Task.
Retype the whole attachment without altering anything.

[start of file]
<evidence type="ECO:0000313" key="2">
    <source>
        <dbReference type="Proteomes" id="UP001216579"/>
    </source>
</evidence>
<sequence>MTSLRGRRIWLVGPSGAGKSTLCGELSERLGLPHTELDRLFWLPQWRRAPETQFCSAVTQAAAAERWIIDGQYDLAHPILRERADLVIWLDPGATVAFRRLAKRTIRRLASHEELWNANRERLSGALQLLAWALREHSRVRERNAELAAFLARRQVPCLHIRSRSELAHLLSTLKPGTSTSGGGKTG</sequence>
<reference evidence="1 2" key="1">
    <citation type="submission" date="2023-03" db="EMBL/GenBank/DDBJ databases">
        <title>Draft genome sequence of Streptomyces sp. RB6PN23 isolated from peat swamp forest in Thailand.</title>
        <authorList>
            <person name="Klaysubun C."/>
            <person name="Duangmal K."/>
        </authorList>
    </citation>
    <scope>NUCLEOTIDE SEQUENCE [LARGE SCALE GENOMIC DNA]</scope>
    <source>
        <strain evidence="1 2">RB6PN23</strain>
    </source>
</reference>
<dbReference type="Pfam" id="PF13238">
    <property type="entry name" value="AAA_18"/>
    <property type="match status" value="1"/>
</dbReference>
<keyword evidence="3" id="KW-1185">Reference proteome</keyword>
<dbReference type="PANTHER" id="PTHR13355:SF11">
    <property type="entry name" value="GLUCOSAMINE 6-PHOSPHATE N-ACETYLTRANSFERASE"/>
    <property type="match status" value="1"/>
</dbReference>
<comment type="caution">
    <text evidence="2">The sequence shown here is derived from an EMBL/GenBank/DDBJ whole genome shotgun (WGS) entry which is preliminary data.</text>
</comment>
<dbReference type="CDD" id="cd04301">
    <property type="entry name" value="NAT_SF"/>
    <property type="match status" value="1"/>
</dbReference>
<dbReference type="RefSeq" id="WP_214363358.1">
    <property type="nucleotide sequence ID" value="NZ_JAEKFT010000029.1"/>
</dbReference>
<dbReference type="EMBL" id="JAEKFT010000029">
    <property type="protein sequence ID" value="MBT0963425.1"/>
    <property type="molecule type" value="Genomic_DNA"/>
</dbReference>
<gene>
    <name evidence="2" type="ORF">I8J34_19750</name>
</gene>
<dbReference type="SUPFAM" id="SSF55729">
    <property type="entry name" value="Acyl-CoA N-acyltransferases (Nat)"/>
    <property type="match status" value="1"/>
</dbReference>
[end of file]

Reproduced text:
<evidence type="ECO:0000313" key="2">
    <source>
        <dbReference type="Proteomes" id="UP001216579"/>
    </source>
</evidence>
<sequence>MTSLRGRRIWLVGPSGAGKSTLCGELSERLGLPHTELDRLFWLPQWRRAPETQFCSAVTQAAAAERWIIDGQYDLAHPILRERADLVIWLDPGATVAFRRLAKRTIRRLASHEELWNANRERLSGALQLLAWALREHSRVRERNAELAAFLARRQVPCLHIRSRSELAHLLSTLKPGTSTSGGGKTG</sequence>
<reference evidence="1 2" key="1">
    <citation type="submission" date="2023-03" db="EMBL/GenBank/DDBJ databases">
        <title>Draft genome sequence of Streptomyces sp. RB6PN23 isolated from peat swamp forest in Thailand.</title>
        <authorList>
            <person name="Klaysubun C."/>
            <person name="Duangmal K."/>
        </authorList>
    </citation>
    <scope>NUCLEOTIDE SEQUENCE [LARGE SCALE GENOMIC DNA]</scope>
    <source>
        <strain evidence="1 2">RB6PN23</strain>
    </source>
</reference>
<dbReference type="Pfam" id="PF13238">
    <property type="entry name" value="AAA_18"/>
    <property type="match status" value="1"/>
</dbReference>
<keyword evidence="3" id="KW-1185">Reference proteome</keyword>
<dbReference type="PANTHER" id="PTHR13355:SF11">
    <property type="entry name" value="GLUCOSAMINE 6-PHOSPHATE N-ACETYLTRANSFERASE"/>
    <property type="match status" value="1"/>
</dbReference>
<comment type="caution">
    <text evidence="2">The sequence shown here is derived from an EMBL/GenBank/DDBJ whole genome shotgun (WGS) entry which is preliminary data.</text>
</comment>
<dbReference type="CDD" id="cd04301">
    <property type="entry name" value="NAT_SF"/>
    <property type="match status" value="1"/>
</dbReference>
<dbReference type="RefSeq" id="WP_214363358.1">
    <property type="nucleotide sequence ID" value="NZ_JAEKFT010000029.1"/>
</dbReference>
<dbReference type="EMBL" id="JAEKFT010000029">
    <property type="protein sequence ID" value="MBT0963425.1"/>
    <property type="molecule type" value="Genomic_DNA"/>
</dbReference>
<gene>
    <name evidence="2" type="ORF">I8J34_19750</name>
</gene>
<dbReference type="SUPFAM" id="SSF55729">
    <property type="entry name" value="Acyl-CoA N-acyltransferases (Nat)"/>
    <property type="match status" value="1"/>
</dbReference>